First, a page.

On October 22, 2015, a class-action lawsuit was filed in the U.S. Court for the District of Minnesota against Makita U.S.A. Inc. by Sean Podpeskar over Makita’s BL1815 and BL1830 18-Volt Lithium-ion batteries. The suit alleges violations of Minnesota’s Unlawful Trade Practices Act, False Statements in Advertising Act, breach of express warranty, breach of implied warranty and fraudulent misrepresentation.
The back story is that in the summer of 2013 Podpeskar purchased a Makita Cordless Combo Set from ACME Tools, which included an impact driver and a full-sized drill. He alleges that after only a handful of uses over a two year span, the included BL1815 battery started to die, and Makita denied his warranty claim.
The suit alleges that Makita’s BL1815 and BL1830 batteries are plagued by design flaws that result in a premature failure that prevents the batteries from charging, and that despite years of complaints, Makita has not taken action to recall the batteries or to take responsibility of the allegedly defective products.
With this class-action lawsuit, Podpeskar is seeking economic and compensatory damages on behalf of himself and all members of the class, restitution, actual damages sustained or treble damages, punitive damages, injunctive and declaratory relief, reasonable attorney fees, and reimbursement of all costs.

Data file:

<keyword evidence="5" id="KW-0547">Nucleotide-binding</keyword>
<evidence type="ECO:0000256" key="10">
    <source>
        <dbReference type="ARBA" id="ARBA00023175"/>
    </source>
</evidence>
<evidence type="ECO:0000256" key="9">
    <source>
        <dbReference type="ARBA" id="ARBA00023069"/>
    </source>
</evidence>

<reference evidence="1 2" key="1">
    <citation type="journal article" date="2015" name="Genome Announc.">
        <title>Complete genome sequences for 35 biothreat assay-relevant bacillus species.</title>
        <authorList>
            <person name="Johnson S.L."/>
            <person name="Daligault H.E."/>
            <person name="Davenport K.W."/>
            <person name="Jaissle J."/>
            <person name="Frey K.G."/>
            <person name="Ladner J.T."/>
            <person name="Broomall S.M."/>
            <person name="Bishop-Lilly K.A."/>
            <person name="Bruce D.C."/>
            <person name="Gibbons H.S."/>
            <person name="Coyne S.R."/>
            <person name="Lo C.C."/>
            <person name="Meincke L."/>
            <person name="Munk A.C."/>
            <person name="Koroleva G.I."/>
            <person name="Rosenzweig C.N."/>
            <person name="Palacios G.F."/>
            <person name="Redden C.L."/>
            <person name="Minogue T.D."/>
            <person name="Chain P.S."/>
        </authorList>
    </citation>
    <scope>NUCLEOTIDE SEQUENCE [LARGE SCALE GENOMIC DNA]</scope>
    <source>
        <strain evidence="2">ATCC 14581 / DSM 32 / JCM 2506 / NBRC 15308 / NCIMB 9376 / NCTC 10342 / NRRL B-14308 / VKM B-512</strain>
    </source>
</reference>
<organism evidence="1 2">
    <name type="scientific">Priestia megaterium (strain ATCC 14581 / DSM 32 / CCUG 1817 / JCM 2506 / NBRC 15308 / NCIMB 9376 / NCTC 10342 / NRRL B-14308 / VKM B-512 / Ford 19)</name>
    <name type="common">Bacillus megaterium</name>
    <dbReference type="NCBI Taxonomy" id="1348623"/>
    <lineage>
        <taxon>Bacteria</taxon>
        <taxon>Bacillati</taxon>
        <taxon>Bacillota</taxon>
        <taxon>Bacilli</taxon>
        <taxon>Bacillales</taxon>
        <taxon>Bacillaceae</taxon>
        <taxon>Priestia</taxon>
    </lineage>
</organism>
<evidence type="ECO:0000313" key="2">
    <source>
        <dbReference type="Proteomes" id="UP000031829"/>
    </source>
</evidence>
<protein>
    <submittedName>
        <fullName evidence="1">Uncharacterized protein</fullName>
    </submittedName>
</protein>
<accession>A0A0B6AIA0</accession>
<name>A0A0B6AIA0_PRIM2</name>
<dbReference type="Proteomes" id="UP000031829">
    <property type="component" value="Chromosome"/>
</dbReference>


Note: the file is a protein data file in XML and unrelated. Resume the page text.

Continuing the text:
My thoughts on this class-action
While I would typically dismiss this lawsuit as just someone looking to make a quick buck, the claim that there are years of complaints against the BL1815 and BL1830 batteries is true. You can even read Amazon reviews where users call for a class-action lawsuit because their batteries fail to charge.
One Amazon reviewer breaks down what he believes is the issue with the batteries in question; that there is an internal circuit that prevents the batteries from charging if some of the cells drop to zero, which can happen if they are left to sit for long periods of time. Another reviewer claims that he cannot charge his “bad” battery using Makita’s charger, but that he can charge it with a laboratory power supply. So the battery cells are not bad, yet the battery refuses to charge on a Makita charger.
I have been using Makita BL1830 batteries and Makita Tools for years and have never had a problem with them, but I have also never let my batteries sit for long periods of time, since I use them daily. Even to this day, with access to tools from many different brands, I choose to use a Makita Impact Driver and Cordless Drill that are a few years old. I tell you this so you don’t think I am writing this article because I have something against Makita, but because Makita should be held responsible if they did something wrong. With more than a quarter of the BL1830 reviews on Amazon being negative with complains about a faulty product, it sure sounds like there was an issue that Makita was not solving.
If you are interested in following the lawsuit, here is the case number: U.S. Court for the District of Minnesota Case number 0:15-cv-03914-JRT-LIB
Sources: LegalNewsline.com – Amazon.com